Restoring The Global Judiciary: Why The Supreme Court Should Rule In US Foreign Affairs
Martin S Flaherty
£30, Princeton University Press
Given the UK’s executive machinery seems intent on tabloid-fuelled confrontation with the judiciary, Martin Flaherty’s call for courts in the US to defer less to political branches of federal power, particularly in the realm of foreign policy, may resonate.
Flaherty, a professor of international human rights law at Fordham Law School, charts the changing relationship between his country’s judiciary and executive power, from its founding to the present day, through the lens of foreign policy. Noting the generally accepted view that foreign policy is the preserve of the executive rather than the courts, he positions the judiciary as a check on executive power in domestic and international matters, inherently and by design.
Flaherty argues that the idea that the courts should stay out of international business as it is the preserve solely of the government – and, in particular, the president – is unfounded and results from the upheaval and uncertainty of the second world war and the cold war. Married to the effects of globalisation bringing international cohorts together, this left a perception that matters of importance to the whole world should be dealt with by and between those at the top.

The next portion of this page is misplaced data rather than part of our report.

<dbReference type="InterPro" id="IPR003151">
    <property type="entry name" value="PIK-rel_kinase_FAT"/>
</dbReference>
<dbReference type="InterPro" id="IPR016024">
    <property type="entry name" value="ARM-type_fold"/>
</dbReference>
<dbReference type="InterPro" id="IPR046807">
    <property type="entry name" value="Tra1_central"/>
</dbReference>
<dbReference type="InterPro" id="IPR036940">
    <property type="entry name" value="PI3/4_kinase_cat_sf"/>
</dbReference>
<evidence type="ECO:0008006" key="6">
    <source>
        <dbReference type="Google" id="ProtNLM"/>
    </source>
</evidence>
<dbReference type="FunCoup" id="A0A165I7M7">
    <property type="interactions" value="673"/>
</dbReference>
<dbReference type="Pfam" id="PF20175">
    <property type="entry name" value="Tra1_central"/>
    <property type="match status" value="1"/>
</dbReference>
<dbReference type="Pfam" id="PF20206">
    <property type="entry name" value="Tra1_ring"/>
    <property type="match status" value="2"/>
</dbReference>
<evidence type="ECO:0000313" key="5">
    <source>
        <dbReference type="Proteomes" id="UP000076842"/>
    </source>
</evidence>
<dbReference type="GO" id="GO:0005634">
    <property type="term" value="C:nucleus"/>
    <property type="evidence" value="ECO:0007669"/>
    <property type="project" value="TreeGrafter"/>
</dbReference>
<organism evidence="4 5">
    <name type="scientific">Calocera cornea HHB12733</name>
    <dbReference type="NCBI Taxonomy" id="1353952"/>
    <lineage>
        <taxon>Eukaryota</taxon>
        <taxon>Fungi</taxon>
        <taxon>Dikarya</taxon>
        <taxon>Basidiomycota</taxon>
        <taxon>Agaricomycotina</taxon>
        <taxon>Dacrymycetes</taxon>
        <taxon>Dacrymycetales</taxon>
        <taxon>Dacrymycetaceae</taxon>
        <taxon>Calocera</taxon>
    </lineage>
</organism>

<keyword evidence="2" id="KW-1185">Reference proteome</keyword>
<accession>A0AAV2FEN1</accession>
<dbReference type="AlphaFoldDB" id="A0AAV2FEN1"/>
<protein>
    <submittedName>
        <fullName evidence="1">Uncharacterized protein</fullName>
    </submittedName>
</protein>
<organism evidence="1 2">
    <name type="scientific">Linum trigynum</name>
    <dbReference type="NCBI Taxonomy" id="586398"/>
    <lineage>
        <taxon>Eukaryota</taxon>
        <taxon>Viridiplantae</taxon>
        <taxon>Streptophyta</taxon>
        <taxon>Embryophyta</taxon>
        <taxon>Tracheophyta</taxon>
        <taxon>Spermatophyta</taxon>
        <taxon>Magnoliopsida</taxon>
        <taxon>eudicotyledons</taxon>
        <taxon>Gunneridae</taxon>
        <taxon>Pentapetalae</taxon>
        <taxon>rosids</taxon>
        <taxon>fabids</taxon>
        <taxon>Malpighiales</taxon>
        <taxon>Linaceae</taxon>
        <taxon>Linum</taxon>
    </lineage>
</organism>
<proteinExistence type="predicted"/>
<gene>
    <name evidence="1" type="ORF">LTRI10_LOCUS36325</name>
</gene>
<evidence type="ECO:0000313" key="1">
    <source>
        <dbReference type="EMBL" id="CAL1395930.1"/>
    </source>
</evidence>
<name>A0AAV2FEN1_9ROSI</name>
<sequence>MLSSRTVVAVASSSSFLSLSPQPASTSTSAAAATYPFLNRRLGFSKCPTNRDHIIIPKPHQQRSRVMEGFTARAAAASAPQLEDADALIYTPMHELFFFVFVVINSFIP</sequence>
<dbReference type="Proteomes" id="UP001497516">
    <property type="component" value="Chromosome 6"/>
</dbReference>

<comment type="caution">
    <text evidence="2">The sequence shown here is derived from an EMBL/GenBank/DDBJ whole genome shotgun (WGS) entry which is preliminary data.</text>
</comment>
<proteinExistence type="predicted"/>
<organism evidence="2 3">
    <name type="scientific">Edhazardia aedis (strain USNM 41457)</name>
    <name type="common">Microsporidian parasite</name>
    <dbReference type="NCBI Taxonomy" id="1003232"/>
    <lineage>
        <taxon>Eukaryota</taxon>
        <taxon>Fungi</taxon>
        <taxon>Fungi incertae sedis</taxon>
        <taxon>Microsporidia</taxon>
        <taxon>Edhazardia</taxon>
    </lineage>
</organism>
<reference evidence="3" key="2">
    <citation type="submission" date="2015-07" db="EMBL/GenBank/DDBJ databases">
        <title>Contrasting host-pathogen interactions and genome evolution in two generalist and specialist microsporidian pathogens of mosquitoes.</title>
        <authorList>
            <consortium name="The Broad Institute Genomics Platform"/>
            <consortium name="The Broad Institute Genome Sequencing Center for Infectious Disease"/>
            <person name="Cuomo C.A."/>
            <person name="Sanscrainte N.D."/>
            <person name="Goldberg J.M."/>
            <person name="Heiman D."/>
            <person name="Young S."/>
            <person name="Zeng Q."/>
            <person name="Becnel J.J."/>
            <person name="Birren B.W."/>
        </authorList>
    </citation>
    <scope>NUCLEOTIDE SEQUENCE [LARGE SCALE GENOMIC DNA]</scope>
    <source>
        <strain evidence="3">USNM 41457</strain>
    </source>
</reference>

This viewpoint reveals more than just the attitudes of western politicians to law and something fundamental about the American experience. Creating a democratic framework from scratch, although influenced by the historic British position, meant that a constant state of negotiation was required in order to ensure there were checks and balances in the new state. Even once the ‘agreed’ position was drawn up in the form of the Constitution, broad or narrow interpretations of that underlying text persist and an arbiter, whatever the field, was fundamental to its design.
The view of the US as litigious perhaps misidentifies the centrality of law in its democratic design – and why doesn’t this extend extra-jurisdictionally as far as foreign policy?
But this is not a prognosis of despair. Flaherty identifies extraordinary moments where the judiciary, far from withdrawing from interference in US foreign matters, takes an active role (many of the defining moments of the Trump administration have involved the courts).
In fact, he argues that a more active judiciary may be key to solving an imbalance of authority and even deadlock at the heart of US politics. This thesis is an intriguing one: could a resurgence in judicial interference in foreign policy find favour with constitutional purists, as well as those on the more liberal end of the spectrum?
Tom Proverbs-Garbett is a solicitor